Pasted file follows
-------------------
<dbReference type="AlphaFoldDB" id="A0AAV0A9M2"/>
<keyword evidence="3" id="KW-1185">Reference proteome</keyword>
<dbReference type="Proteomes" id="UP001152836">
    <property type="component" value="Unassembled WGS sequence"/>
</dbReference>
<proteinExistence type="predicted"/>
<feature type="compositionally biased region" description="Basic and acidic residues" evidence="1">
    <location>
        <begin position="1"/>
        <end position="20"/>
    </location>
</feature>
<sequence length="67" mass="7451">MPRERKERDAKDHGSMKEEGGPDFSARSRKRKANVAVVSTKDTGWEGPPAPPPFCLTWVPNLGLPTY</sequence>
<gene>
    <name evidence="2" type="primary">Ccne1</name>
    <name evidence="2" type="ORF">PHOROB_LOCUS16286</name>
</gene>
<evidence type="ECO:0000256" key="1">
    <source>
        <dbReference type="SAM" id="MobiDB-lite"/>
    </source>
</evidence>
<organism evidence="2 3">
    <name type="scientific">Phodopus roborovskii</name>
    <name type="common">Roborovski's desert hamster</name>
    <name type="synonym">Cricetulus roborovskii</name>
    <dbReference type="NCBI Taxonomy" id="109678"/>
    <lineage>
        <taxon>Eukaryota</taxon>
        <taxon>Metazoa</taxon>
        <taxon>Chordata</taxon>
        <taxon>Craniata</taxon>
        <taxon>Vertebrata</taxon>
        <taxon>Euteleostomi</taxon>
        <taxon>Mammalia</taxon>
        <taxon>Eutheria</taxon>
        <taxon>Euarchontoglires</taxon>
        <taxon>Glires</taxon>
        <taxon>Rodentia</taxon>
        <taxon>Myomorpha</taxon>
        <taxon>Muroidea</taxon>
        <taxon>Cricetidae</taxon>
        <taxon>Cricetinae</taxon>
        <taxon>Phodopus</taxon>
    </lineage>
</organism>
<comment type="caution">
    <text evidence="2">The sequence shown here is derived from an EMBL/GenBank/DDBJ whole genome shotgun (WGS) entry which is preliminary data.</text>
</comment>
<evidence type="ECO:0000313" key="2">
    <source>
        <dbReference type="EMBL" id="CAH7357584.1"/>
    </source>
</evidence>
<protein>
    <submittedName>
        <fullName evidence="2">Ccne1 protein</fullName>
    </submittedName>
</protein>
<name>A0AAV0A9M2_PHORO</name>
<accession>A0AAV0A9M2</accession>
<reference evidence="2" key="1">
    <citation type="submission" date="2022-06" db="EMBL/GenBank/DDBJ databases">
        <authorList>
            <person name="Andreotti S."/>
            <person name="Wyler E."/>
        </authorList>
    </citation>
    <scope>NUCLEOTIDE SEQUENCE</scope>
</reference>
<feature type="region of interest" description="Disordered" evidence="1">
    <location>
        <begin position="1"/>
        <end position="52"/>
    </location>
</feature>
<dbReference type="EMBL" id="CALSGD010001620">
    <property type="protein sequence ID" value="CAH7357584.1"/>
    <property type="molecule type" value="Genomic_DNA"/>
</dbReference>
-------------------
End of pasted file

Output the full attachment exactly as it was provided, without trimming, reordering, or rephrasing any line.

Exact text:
<dbReference type="AlphaFoldDB" id="A0AAV0A9M2"/>
<keyword evidence="3" id="KW-1185">Reference proteome</keyword>
<dbReference type="Proteomes" id="UP001152836">
    <property type="component" value="Unassembled WGS sequence"/>
</dbReference>
<proteinExistence type="predicted"/>
<feature type="compositionally biased region" description="Basic and acidic residues" evidence="1">
    <location>
        <begin position="1"/>
        <end position="20"/>
    </location>
</feature>
<sequence length="67" mass="7451">MPRERKERDAKDHGSMKEEGGPDFSARSRKRKANVAVVSTKDTGWEGPPAPPPFCLTWVPNLGLPTY</sequence>
<gene>
    <name evidence="2" type="primary">Ccne1</name>
    <name evidence="2" type="ORF">PHOROB_LOCUS16286</name>
</gene>
<evidence type="ECO:0000256" key="1">
    <source>
        <dbReference type="SAM" id="MobiDB-lite"/>
    </source>
</evidence>
<organism evidence="2 3">
    <name type="scientific">Phodopus roborovskii</name>
    <name type="common">Roborovski's desert hamster</name>
    <name type="synonym">Cricetulus roborovskii</name>
    <dbReference type="NCBI Taxonomy" id="109678"/>
    <lineage>
        <taxon>Eukaryota</taxon>
        <taxon>Metazoa</taxon>
        <taxon>Chordata</taxon>
        <taxon>Craniata</taxon>
        <taxon>Vertebrata</taxon>
        <taxon>Euteleostomi</taxon>
        <taxon>Mammalia</taxon>
        <taxon>Eutheria</taxon>
        <taxon>Euarchontoglires</taxon>
        <taxon>Glires</taxon>
        <taxon>Rodentia</taxon>
        <taxon>Myomorpha</taxon>
        <taxon>Muroidea</taxon>
        <taxon>Cricetidae</taxon>
        <taxon>Cricetinae</taxon>
        <taxon>Phodopus</taxon>
    </lineage>
</organism>
<comment type="caution">
    <text evidence="2">The sequence shown here is derived from an EMBL/GenBank/DDBJ whole genome shotgun (WGS) entry which is preliminary data.</text>
</comment>
<evidence type="ECO:0000313" key="2">
    <source>
        <dbReference type="EMBL" id="CAH7357584.1"/>
    </source>
</evidence>
<protein>
    <submittedName>
        <fullName evidence="2">Ccne1 protein</fullName>
    </submittedName>
</protein>
<name>A0AAV0A9M2_PHORO</name>
<accession>A0AAV0A9M2</accession>
<reference evidence="2" key="1">
    <citation type="submission" date="2022-06" db="EMBL/GenBank/DDBJ databases">
        <authorList>
            <person name="Andreotti S."/>
            <person name="Wyler E."/>
        </authorList>
    </citation>
    <scope>NUCLEOTIDE SEQUENCE</scope>
</reference>
<feature type="region of interest" description="Disordered" evidence="1">
    <location>
        <begin position="1"/>
        <end position="52"/>
    </location>
</feature>
<dbReference type="EMBL" id="CALSGD010001620">
    <property type="protein sequence ID" value="CAH7357584.1"/>
    <property type="molecule type" value="Genomic_DNA"/>
</dbReference>